I’m working on a graphic novel with my oldest daughter. It’s a story that I’ve had for some time and have been working on in parts over the past few years. It’s gone through some different versions … but something hit me as we were talking it through: Is the Gospel a story device for us to use? Or, putting it another way, is Christian Fiction safe? Or does it do harm?
Not too long ago a movie came out called The Shack. It was touted as a “Christian movie” because it comes from a “Christian novel.” In another post I ask Is the Shack a Christian movie? The author of the book is a full-on Universalist who has his own god, one that should never be given a capital ‘g.’
Another time I read the opening of a “Christian” book that had a whole scene taking place in the throne room of heaven.
The movie War Room creates the idea that prayer is a means to have adulterous husbands get stricken with explosive diarrhea. It also allows for unrepentant people to pray for God to do things for them before they ever turn from their sin and follow Him.
So-called Christian writers have become gurus, promoting their devotionals with their brand of mysticism that comes from their fantasy books. They claim to have heard God’s voice and everything!
If I may, I’d like to suggest that perhaps Christian Fiction can be more harmful than the average pagan variety. While some people see it as the “cure” for the worldliness all around us, maybe it’s actually worse than the disease.
The people of Israel were sent prophets in the form of Elijah, Isaiah, Jeremiah, just to name the well-known guys. Theirs was a message from God. Elijah even had attesting miracles that accompanied his message. But, the people didn’t listen.
Why? After all, these were godly men who brought a message from God. Well, the people of Israel didn’t like hearing that they were disobedient and that God’s hand was heavy on them for their unfaithfulness. They did their temple worship. They did all the sacrificing. But their hearts were far from God. They were unrepentant. They mixed the world’s superstition with the faith they were called to hold onto.
While I wrote my second (pending) book, The Hand of God, I was thinking of how to end it. That is actually a pretty important thing when you’re writing a book. Early ideas had a fantastic show from the Divine. But, that felt wrong.
I remembered that book that described the throne room of God and how it seemed odd to create a fictional situation for a very real (ultimately Real) God. A crude analogy would be if I wrote a book and featured George W. Bush and Barak Obama interacting with Bruce Springsteen. That might be funny. But, it would be read as satire. These are real people and whatever dialogue I came up with would be understood as completely fake. The only purpose to do this sort of thing would be to illustrate a humorous insight–not to expound on the real people involved. If I attempted to say that was a true representation of GW, BO and BS (pardon the abbreviations), then I’d get sued for libel.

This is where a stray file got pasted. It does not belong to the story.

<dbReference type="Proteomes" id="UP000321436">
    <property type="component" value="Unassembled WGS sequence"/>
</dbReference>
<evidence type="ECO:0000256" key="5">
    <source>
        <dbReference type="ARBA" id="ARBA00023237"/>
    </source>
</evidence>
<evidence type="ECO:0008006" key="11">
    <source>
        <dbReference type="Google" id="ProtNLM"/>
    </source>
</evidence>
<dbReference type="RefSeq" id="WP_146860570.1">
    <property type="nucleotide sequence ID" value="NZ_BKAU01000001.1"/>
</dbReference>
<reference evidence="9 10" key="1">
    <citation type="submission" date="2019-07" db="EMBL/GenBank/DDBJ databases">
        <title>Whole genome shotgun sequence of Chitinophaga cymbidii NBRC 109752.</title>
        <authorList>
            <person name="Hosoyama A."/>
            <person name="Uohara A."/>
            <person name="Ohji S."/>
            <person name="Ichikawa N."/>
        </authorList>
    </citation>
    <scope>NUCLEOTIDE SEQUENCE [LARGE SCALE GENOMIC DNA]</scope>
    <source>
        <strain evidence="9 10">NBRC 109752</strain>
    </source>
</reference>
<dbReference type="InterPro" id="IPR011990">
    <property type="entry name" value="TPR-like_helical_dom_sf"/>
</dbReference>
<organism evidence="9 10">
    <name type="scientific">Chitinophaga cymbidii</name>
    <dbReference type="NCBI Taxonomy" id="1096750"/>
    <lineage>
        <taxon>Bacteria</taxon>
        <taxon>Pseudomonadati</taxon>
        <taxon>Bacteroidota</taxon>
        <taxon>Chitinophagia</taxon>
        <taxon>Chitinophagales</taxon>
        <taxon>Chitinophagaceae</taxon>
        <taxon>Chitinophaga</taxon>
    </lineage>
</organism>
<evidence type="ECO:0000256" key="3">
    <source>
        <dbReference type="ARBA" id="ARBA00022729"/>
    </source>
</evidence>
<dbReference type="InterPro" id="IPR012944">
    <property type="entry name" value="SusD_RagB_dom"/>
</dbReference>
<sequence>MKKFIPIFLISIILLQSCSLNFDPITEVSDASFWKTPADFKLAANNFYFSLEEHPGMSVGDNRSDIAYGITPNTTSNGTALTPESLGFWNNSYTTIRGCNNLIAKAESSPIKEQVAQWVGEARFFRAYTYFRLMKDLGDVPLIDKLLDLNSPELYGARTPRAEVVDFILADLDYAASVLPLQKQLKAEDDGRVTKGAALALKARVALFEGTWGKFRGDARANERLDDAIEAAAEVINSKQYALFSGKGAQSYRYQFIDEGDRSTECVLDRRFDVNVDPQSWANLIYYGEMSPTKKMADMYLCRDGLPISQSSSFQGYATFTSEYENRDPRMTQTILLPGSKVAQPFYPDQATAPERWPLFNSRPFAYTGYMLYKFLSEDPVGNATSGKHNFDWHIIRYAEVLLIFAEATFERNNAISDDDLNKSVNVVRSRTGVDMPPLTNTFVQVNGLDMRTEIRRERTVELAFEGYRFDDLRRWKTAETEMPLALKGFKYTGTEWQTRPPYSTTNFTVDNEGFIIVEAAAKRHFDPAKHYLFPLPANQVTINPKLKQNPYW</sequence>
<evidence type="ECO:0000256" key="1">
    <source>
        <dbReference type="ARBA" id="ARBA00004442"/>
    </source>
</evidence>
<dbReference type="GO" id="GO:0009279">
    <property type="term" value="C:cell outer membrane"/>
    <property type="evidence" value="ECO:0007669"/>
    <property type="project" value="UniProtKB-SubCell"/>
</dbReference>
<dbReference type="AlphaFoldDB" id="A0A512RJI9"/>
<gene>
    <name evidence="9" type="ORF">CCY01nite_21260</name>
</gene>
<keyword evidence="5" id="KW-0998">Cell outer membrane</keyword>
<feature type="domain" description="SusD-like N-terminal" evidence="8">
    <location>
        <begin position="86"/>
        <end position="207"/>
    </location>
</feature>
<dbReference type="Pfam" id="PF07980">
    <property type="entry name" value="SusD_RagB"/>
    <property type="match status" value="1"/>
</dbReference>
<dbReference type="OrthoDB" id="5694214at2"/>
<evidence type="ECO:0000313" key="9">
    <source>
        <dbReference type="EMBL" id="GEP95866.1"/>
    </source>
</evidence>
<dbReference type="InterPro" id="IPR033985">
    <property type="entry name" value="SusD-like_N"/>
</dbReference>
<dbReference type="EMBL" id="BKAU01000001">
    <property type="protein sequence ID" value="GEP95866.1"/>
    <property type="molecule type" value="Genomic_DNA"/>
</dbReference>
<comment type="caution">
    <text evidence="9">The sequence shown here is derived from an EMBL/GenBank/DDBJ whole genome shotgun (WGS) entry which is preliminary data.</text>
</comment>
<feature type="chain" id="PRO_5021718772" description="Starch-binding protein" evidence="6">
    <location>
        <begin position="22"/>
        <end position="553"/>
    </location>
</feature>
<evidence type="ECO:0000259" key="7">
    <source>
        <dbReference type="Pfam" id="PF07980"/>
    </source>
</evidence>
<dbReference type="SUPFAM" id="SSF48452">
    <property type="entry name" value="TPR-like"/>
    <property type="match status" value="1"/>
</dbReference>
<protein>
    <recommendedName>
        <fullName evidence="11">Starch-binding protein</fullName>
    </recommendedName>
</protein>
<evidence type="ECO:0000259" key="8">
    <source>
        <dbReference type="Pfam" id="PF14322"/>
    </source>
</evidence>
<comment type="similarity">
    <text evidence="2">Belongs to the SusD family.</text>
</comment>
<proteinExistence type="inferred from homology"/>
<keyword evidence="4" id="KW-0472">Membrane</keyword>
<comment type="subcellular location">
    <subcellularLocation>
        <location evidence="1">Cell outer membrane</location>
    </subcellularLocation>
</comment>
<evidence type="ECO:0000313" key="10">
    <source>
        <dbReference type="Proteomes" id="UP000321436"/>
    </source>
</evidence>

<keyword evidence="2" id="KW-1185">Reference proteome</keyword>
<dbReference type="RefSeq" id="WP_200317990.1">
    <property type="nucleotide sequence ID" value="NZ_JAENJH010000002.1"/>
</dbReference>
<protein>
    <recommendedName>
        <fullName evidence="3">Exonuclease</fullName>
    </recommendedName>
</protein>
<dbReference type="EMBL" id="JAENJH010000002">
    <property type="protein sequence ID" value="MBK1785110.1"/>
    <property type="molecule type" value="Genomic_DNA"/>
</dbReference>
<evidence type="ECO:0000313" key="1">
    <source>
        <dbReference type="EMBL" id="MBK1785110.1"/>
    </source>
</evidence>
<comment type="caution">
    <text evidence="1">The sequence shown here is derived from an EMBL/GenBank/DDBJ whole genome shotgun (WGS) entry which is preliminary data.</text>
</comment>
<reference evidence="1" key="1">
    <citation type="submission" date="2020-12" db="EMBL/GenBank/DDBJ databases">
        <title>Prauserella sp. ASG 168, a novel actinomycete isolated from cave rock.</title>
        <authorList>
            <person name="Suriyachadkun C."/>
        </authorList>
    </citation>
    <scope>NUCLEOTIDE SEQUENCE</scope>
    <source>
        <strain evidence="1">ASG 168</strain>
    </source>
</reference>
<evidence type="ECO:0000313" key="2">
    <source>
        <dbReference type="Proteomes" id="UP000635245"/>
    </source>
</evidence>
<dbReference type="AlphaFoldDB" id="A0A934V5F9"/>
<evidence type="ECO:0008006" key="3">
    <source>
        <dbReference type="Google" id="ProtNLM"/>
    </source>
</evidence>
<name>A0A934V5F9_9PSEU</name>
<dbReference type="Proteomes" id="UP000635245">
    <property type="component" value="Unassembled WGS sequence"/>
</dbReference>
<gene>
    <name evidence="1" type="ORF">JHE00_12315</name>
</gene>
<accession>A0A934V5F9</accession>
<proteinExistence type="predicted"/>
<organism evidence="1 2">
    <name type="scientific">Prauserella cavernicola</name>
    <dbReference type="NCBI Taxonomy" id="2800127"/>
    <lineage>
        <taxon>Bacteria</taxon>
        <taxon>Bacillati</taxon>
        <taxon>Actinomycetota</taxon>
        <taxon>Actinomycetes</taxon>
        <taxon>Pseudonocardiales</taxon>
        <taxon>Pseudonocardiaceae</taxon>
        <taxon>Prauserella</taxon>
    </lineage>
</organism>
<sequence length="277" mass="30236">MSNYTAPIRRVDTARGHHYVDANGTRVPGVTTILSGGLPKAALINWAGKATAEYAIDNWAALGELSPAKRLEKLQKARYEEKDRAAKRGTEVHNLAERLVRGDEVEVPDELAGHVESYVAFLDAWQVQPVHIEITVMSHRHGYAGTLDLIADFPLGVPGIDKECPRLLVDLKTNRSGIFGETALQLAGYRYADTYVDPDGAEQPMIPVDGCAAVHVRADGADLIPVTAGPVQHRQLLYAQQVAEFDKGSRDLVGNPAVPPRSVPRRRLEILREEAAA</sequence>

How is this different if we make God into a character in our fictional books? Does that help us understand God better? Or does it essentially satirize God and faith and Christianity?
In the graphic novel, I had a storyline that would use the Gospel as a “cure” for the fictional ailment in the story. But, it hit me that the Gospel is a true, real and powerful thing. It’s both simple and complex, easy and impossible. How could I trivialize the Gospel by making it a plot device?
So, instead, my story will not feature the Gospel at all. Rather, I will use normal things that will be like a parable. An astute reader will recognize the theme, without me having to drag God’s Word through the fictional mud.
I’ll close this rambling by mentioning that there are those who still hold that fiction is, essentially, lies, and we shouldn’t engage in them. I disagree. Jesus used parables. He used them to obscure the truth from people (contrary to what loopy Christians who have spent more time reading Christian Fiction than the Bible think). He used them to illustrate deeper truths for those to whom He revealed the meanings.
God has given us talents to create. We create art, which represents an aspect of the larger Creation. No picture can do God’s Creation justice, but it can illustrate a small part, or draw attention to some aspect of which we can be amazed. Art helps us think about God’s Creation and His truth from a different perspective.
That said, it’s important to make sure we compare those perspectives to His Word. If they lead us away from the truth, like The Shack, then we need to reject them. If they help us consider something we had not realized, but is true, we should be thankful and enjoy them.